2019 - A record year for price hikes?
Although we’re only six months into 2019, this year has already seen a total of 42 energy rate rises, compared to 57 during the whole of 2018.
There only needs to be another 16 price rises over the next six months to make 2019 officially the worst year on record for energy hikes. And with another price cap announcement in August - the adjustment will be implemented in October - there’s every chance that 2018’s figure will be heavily beaten.
Why are energy prices rising?
Historically, energy companies have blamed their rate rises on all manner of reasons, including:
- An increase in wholesale prices
- An increase in demand
- Higher transportation and infrastructure costs.
But the sudden spike in price hikes over the last 12 months suggests the energy price cap is now the primary factor, especially when you consider how few and far between increases were before it was implemented.
Although it feels like energy companies have been picking customers’ pockets by putting up prices year-after-year, there were actually just 15 price rises across the whole of 2017.
This was the year the price cap was first mooted by the government, and long before it finally came into effect.
In fact, there had only been a further 15 price rises in the first six months of 2018 but, following the government’s passing of the Domestic Gas and Electricity (Tariff Cap) Act 2018 as law on July 19 – the act which gave Ofgem the duty and the powers to put the energy price cap in place – a further 42 price hikes were announced over the remaining six months.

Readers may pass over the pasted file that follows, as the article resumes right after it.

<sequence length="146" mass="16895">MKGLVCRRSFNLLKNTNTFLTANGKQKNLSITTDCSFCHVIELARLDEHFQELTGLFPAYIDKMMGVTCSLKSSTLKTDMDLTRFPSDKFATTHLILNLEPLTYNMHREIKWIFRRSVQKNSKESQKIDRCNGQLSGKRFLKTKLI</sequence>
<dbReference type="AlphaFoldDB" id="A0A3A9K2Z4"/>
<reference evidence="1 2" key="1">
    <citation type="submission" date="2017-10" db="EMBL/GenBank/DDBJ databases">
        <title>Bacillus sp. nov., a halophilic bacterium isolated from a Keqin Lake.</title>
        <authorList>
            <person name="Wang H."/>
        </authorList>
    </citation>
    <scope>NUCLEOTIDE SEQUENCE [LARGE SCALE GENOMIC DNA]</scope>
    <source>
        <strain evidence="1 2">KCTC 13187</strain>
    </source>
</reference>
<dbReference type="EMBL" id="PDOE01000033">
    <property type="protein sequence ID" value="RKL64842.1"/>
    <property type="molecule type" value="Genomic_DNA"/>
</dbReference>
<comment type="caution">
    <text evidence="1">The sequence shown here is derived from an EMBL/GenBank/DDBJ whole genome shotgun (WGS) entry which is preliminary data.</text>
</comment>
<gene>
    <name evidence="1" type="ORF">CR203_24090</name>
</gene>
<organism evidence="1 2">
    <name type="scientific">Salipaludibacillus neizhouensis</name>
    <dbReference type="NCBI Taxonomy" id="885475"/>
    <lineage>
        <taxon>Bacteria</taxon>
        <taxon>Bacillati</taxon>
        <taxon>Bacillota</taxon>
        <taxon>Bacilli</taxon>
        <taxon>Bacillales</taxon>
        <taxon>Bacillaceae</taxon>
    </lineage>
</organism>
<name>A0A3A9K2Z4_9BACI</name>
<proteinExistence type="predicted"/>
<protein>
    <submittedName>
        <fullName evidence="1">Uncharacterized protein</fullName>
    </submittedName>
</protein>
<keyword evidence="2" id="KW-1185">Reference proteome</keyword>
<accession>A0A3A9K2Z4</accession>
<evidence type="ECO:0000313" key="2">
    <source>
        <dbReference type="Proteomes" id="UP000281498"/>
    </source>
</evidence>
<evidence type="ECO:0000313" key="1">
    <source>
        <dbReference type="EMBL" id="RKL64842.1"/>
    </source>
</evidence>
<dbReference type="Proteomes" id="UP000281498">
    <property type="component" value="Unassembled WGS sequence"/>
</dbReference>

To put that in perspective, there has been a 180% increase in the number of price rises announced in the first six months of this year, compared with the whole of 2017.
And while Ofgem’s next announcement could see a drop in the level of the price cap, millions of customers who are stuck on standard variable rate tariffs will still be overpaying for energy.
How to beat the energy price hikes
The only way to beat the price cap is to switch energy supplier – if possible, it may be worth doing this before Ofgem’s next price cap announcement in August, as suppliers may put their prices up again.
Switching to a fixed rate deal will see you can lock your rates in for 12 months or more, meaning you’re protected from any price increases for the duration of your deal. Remember though, it’s only the unit rate that you fix, meaning your bills can still fluctuate depending on how much energy you use – that’s why it makes sense to also improve your home’s energy efficiency and make some changes to how and when you use gas and electricity.
To run an energy price comparison and see how much you could save, enter your postcode at the top of the page or at https://www.ukpower.co.uk/home_energy
How to switch energy provider
Switching energy provider is a quick and easy way to save money on your monthly gas and electricity bills.
Click here to run an energy price comparison, and see if you could be paying less for your gas and electricity.